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Going underground: Belgrade is set to finally get its metro

Belgrade is finally getting a metro, but not everyone in the city is happy.

A common joke about the metro in Belgrade pays homage to the famous Samuel Beckett play Waiting for Godot.

In Serbian, the play’s title is Čekajući Godoa, which rhymes with čekajući metroa — waiting for the metro.

Godot of course never arrived. But what about the Belgrade metro? It’s almost a century since the idea of building a metro system in Serbia’s capital was first mooted. Home to more than 1.3 million people, the city is the largest in Europe without such a mass transit system.



But that is about to change. After several failed plans and false starts, construction on an underground railway is set to begin later this month.

The metro’s first line is set to be completed by 2028, at a projected cost of around four billion euros. France is contributing 450 million euros (the rolling stock will be French-built), and the Serbian government 1.4 billion euros. The shortfall is likely to be made up by China, given that Chinese firms are taking care of construction.

For some however, the metro makes little sense: at least the route of Line 1. Despite being slightly changed following protests, it has come under fire for connecting “nowhere to nowhere”, running as it eventually will from Makiš in the southwest of the city, where few people live, to Mirijevo in the east, largely bypassing the city centre.

Serbia’s transport minister, Siniša Mali, admitted as much this week when he said: “the first line in itself does not mean much. We need synergy with the second line.”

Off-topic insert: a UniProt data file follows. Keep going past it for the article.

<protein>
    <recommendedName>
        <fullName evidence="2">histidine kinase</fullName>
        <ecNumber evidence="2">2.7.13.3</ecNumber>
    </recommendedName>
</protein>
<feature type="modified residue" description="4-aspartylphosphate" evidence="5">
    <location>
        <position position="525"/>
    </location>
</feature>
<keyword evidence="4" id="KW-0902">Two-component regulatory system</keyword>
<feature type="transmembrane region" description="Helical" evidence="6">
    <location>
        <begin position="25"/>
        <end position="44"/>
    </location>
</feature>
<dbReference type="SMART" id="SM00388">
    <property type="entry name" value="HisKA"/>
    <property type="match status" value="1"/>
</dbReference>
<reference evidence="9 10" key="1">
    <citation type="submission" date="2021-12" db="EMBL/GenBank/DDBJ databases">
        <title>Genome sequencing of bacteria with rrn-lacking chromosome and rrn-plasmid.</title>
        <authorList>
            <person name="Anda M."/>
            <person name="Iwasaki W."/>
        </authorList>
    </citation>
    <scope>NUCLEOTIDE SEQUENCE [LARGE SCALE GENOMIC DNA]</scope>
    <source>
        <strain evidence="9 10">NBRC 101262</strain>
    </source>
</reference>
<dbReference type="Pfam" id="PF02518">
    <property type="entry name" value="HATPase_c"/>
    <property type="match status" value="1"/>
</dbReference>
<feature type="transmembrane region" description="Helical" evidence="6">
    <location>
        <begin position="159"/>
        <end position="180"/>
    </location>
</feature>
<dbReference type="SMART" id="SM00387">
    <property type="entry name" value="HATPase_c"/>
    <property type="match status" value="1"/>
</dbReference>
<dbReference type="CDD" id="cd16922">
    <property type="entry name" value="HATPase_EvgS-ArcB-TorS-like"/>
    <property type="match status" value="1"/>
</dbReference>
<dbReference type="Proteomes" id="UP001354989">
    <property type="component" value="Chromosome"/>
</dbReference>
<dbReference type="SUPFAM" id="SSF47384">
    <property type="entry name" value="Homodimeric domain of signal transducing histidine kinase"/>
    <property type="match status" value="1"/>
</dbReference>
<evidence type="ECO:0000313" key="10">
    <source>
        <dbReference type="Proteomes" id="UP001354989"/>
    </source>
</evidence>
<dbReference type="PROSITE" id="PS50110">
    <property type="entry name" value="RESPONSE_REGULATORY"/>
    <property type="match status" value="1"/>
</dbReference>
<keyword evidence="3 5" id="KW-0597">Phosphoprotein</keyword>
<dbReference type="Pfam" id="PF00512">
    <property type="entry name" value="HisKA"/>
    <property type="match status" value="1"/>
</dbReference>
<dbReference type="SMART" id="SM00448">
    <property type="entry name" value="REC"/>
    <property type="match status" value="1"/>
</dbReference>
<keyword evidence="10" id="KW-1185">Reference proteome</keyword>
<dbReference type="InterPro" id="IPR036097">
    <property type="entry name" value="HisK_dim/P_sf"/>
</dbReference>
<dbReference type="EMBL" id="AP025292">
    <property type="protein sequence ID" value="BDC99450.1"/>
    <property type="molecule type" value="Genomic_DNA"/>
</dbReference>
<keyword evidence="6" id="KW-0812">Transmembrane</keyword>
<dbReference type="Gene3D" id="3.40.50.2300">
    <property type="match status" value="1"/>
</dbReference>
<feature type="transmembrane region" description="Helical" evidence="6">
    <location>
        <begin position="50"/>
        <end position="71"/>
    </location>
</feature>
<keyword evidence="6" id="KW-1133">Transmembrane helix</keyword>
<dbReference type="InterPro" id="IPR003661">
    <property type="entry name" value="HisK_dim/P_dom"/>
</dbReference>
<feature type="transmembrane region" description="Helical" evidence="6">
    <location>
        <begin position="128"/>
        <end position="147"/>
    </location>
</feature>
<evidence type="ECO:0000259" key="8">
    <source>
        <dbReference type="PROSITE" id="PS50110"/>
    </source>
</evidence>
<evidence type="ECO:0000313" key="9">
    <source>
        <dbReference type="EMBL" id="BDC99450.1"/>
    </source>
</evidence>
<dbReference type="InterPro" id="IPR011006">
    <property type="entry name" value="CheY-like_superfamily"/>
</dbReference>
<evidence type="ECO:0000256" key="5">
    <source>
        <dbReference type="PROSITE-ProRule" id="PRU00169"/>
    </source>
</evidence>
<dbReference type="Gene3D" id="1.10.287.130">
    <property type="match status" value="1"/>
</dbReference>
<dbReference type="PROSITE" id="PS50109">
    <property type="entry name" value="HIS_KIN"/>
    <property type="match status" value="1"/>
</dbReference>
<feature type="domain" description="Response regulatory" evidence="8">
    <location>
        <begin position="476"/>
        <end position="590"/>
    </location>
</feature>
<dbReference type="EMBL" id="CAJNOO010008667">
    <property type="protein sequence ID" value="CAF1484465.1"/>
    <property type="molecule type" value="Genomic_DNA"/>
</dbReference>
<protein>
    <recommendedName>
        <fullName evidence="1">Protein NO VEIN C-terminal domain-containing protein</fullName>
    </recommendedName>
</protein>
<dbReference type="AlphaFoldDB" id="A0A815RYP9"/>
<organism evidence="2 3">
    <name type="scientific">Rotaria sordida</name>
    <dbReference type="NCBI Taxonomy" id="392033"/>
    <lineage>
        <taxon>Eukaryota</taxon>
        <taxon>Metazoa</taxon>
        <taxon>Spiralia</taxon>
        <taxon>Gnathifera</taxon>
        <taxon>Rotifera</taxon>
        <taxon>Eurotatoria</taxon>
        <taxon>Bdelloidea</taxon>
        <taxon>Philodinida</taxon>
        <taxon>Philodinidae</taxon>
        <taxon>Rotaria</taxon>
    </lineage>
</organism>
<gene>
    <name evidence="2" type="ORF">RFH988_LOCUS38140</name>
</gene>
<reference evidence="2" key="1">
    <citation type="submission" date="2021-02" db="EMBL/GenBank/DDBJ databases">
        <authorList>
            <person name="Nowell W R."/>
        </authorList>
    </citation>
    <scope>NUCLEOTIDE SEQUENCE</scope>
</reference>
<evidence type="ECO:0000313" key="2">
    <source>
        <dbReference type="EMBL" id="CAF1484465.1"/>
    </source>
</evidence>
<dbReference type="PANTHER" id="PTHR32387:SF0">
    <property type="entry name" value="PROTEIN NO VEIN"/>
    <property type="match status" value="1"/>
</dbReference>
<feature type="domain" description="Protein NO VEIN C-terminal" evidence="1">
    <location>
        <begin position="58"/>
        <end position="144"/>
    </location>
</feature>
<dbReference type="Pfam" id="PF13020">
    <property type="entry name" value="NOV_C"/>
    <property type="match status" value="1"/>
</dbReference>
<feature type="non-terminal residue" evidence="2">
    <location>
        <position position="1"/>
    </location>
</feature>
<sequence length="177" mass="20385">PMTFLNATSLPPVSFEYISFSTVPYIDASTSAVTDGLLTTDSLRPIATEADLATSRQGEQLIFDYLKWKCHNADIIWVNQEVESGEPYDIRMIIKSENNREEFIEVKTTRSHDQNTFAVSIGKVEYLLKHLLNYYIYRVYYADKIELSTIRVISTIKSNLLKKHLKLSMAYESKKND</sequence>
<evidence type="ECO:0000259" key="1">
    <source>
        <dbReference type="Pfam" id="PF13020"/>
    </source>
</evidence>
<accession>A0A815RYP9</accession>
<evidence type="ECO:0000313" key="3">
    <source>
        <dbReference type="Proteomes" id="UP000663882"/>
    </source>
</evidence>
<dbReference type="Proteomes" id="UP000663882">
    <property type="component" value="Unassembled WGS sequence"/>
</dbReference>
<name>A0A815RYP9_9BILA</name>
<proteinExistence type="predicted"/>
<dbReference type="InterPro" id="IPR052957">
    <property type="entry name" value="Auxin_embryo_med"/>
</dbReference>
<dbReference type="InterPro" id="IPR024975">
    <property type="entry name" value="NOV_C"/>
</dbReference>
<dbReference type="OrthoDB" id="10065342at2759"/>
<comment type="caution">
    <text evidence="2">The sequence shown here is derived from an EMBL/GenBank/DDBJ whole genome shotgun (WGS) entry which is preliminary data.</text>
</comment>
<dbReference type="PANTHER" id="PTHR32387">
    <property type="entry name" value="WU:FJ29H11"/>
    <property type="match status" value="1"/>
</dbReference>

Others agree.

“Go back 50 years and all plans for the Belgrade metro note that the first line must connect New Belgrade with the city centre, the new city with the old, the two banks of the Sava River. The current city government has decided to do something completely different,” says Aleksandar Pavlović of Belgrade’s Institute of Philosophy and Social Theory.

“[The first line] will run along only the right bank of Sava. There are currently no people or buildings [at the two ends of the line] and it’s clear that the only reason for this is so that private investors can build thousands of apartments in those areas.”

Belgraders will instead need to wait for Line 2 for a metro that connects both sides of the Sava, and New Belgrade with the centre of the old city. Mali has said that he wants Line 2 to be opened in 2030.

A more dynamic city

On the ground, people in Belgrade do seem at least somewhat excited about finally getting a metro of their own — Sofia has had one since 1998, Bucharest since 1979 and Budapest’s iconic metro has been in continuous operation since 1896.

“I’m looking forward to it and I think it will be good for us,” says Sanja, a student.

She, like many others, relies on existing public transport to get around. As anyone who has lived in or visited Belgrade knows, public transport in the city leaves a lot to be desired. Its main flaw is that it operates in heavily congested traffic which makes any official departure time little more than an optimistic target.

“It would unburden city traffic and I think it would allow people to travel faster from point A to point B,” says Petar, waiting for a bus at one of the most important public transport hubs, close to the city’s enormous central hospital.

Romain Le Quiniou, general director at Euro Créative, a French think tank that looks at Central and Eastern Europe, says that the metro might make the city more dynamic.

“It will appear much more attractive for foreign investors while being more welcoming for its current and future inhabitants. In parallel, the project will bring employment to locals and will help Serbian companies develop,” he tells Emerging Europe.

Before now, the closest Belgrade ever came to getting a metro was in the 1970s, when plans were drawn up for an extensive, 74-kilometre system.

Ironically, if the plan had been implemented, construction of the final section would have been completed this year.

Instead, it will be the end of the decade before the people of Belgrade can ride their own metro. But it does, finally, look as though it will happen. It might go from “nothing to nothing”, but by the end of 2028, čekajući metroa may be a statement of fact, not a joke.


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